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My parents have had a Liliana Porter print/collage on one of their living room walls for close to 30 years. It may, at times, have been on a different wall or maybe even in a different room, but it’s been in their apartment for a long time. I’ve always been more intrigued by the background of how that print ended up in their possession than the print itself, not because I dislike the print, I don’t, but because I’ve always found it curious how Argentineans who immigrated to New York in the 60s all seem to know each other, even if indirectly. They are all friends of friends, or cousins of friends, or went to the same university, or frequented the same café. I don’t remember the exact connection here, but I believe it involved a friend of a friend inviting them to a small art show.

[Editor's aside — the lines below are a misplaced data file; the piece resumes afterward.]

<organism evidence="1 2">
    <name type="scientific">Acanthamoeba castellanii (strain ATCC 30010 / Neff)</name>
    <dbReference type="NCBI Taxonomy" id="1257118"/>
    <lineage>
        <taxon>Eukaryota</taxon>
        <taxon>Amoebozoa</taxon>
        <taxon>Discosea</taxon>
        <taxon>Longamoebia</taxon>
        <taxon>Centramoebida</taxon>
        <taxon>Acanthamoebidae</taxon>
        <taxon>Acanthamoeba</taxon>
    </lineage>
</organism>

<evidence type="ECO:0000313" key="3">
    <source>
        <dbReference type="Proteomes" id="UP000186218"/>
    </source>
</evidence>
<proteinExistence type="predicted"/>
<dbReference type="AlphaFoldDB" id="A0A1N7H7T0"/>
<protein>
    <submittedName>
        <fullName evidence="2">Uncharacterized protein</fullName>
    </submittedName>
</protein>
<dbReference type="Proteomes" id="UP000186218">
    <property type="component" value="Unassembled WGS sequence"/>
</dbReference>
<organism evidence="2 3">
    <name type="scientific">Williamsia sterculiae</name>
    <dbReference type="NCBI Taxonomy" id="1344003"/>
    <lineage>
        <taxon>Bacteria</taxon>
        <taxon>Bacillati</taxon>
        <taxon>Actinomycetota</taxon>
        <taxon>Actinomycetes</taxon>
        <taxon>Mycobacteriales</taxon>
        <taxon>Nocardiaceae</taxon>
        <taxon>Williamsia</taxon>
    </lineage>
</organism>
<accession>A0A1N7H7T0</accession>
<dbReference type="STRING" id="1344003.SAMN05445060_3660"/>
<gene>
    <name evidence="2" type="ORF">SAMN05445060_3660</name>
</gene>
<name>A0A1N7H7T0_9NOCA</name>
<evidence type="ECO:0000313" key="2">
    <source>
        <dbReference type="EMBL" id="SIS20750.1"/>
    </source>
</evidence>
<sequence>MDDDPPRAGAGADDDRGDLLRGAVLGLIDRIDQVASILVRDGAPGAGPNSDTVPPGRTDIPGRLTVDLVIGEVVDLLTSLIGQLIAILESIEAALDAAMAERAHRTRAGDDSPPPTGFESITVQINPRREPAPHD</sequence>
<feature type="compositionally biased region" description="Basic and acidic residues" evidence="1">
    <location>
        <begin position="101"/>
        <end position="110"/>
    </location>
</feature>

Recently, I came across the image of the miniature man hammering a seemingly huge nail and it made me smile. Upon checking who the artist was, I was pleasantly surprised to recognize Liliana Porter’s name. Visiting her site revealed this collection of objects & installations. I love them. They’re charming and humorous, and maybe it’s just me, but I find them a little touching. Though these are new to me, clearly it’s not the case for many others. Porter’s work is included in numerous museum collections including the TATE, MoMA and Met.
To see many more of these miniature installations, as well as the rest of Liliana Porter’s work including prints, collages, photographs, video and public art, be sure to visit her website.
Those are beautiful and amazing and, like the great Slikachu’s stuff, as well as Isaac Cordal’s Cement Eclipses, also kind of sad. And I loved the story about your parents. Thanks, voice of the blog.